3M and Discovery
Designed by Sid Sackson
2-6 Players, about 30 minutes
Reviewed by Mike Oakes
I had the good fortune to pick up this 'gem' of a game recently and we have had great fun playing it as an end-of- evening filler, as it takes about 30 minutes to play.The theme is the barter and trading that goes on in a bazaar. Contents consists of 5 sets of 20 gemstones in 5 different colours, 10 barter cards, 45 merchandise cards, 4 star cards and a six-sided dice containing spots denoting the 5 coloured gems plus a white star to indicate any colour.
Two of the barter cards are chosen at random and placed on the table for use during the game. These contain a series of equations which players will use to trade their gems for other combinations (e.g. 1 white gem = 2 blue; 1 red; 1 green).
The four star cards are placed face up on the table and the twenty of the merchandise cards are placed face up onto the star cards to form four cards stocks of six cards each, with the top four merchandise cards exposed at any one time. Players now try and obtain gems in the right combinations to purchase the merchandise cards, each of which cost five gems each. Your target must be kept secret as other players may well be seeking to obtain the same one.
Gems are obtained by either throwing the dice and taking a gemstone of the appropriate colour or by effecting a trade with one of the barters offered. When they have completed either of the above they can exchange five of their gems for the merchandise card, which then exposes a new merchandise card. At no time can a player have more than ten gems in their hand so if they are unable to make a purchase they have to return the excess number of gems to the pool.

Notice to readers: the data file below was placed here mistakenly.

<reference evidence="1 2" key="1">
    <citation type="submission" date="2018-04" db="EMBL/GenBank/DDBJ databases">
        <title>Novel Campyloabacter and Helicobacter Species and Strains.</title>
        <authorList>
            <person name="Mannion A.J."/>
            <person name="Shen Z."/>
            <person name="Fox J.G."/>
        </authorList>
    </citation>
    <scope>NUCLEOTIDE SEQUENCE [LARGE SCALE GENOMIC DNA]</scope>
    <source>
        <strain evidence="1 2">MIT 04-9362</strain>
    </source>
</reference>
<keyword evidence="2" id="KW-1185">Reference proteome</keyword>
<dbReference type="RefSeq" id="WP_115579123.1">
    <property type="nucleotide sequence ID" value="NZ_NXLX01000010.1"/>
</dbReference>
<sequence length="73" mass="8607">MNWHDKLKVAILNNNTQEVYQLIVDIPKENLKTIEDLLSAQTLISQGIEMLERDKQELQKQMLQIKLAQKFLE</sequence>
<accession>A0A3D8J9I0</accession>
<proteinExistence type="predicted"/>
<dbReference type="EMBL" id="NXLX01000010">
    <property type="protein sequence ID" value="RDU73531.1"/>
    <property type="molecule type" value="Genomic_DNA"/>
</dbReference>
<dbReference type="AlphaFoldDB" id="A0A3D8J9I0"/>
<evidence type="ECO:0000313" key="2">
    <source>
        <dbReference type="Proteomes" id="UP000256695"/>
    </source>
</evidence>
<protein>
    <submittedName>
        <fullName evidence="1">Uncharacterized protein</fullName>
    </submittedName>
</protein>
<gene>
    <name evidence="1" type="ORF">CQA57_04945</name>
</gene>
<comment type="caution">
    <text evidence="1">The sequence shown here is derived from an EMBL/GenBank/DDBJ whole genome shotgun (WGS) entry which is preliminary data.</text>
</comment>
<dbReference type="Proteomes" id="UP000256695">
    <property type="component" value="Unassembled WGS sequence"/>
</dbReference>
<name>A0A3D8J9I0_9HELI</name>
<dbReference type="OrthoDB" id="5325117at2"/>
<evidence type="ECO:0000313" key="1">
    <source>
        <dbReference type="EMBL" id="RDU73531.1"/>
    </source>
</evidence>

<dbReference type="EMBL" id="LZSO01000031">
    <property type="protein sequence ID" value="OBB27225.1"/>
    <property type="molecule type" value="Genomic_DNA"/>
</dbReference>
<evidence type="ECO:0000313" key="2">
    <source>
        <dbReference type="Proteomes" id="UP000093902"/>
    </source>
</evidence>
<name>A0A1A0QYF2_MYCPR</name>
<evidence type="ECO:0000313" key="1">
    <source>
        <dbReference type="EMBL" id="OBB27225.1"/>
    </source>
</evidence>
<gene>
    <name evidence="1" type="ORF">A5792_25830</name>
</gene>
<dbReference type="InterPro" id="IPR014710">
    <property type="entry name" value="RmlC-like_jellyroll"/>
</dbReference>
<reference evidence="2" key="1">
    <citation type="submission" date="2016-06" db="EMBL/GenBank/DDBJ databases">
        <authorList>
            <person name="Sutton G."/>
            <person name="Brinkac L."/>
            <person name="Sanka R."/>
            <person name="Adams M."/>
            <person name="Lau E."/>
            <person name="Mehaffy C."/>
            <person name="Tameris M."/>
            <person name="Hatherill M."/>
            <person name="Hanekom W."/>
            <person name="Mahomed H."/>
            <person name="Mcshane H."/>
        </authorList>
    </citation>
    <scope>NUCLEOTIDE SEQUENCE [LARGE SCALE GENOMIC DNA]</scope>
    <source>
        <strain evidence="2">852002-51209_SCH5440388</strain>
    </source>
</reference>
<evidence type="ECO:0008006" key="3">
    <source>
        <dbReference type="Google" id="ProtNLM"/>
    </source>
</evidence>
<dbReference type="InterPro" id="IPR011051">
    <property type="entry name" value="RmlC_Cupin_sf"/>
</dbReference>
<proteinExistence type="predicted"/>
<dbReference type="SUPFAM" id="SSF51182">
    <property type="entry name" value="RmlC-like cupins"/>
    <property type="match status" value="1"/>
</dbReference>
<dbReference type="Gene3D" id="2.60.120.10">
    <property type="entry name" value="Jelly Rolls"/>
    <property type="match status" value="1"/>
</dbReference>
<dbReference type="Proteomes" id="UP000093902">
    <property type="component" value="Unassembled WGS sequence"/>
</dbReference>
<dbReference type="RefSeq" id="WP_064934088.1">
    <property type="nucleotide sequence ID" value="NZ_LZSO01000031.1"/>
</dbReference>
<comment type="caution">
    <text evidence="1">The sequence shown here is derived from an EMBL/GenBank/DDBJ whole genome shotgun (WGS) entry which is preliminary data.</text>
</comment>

Points are scored by the player according to the star rating of the merchandise card and the number of gems left in the hand at the time of purchase, with more points being offered for having fewer gems left. e.g. 1-star with 0 left = 8 points, 1 left = 5 points, 2 left = 3 points, >2 left = 1 point. A game is played up to 20 points so it can be seen that you can either go for a few small point merchandise cards which are easier to obtain or trade for the more difficult 2-star cards to gain more points.
A further twist is that when one of the four decks have been exhausted and the star card is exposed, the remaining merchandise cards not issued in the original deal are split into three and are added to the bottom of the three remaining decks. Further, all merchandise cards are worth 1 star more than that shown on the card This makes points scoring more rapid in the final stages and leads to a close finish.
The game plays at quite a smart pace and gemstone holdings change rapidly as players seek to obtain the correct combinations. Of course luck plays its part with the rolls of the dice but careful planning in use of the barter cards is also rewarded. Replay value is high due to the number of combinations of the barter cards, plus the random appearance of the merchandise cards.
MS: This game was originally published by 3M in its famous range and has subsequently appeared in several reprinted editions. It is however now long out of print. The most recent UK edition (1987) is the one reviewed here by Mike, and the game was published in slightly amended form as Bier Borse in Germany at about the same time, with beer bottle tops replacing the gemstones. This latter is the version I have played and would suggest that while it is very appealing to look at and a clever little system, it does play rather heavily and is characterized by almost complete silence when playing. The constant swapping of gems/tops through the barter formula is rather abstract and nearly always gives me a headache. Not bad though, one of Sackson's better efforts, and as Mike says, well worth digging out.
On to the review of Rave or back to the review of Cockpit.
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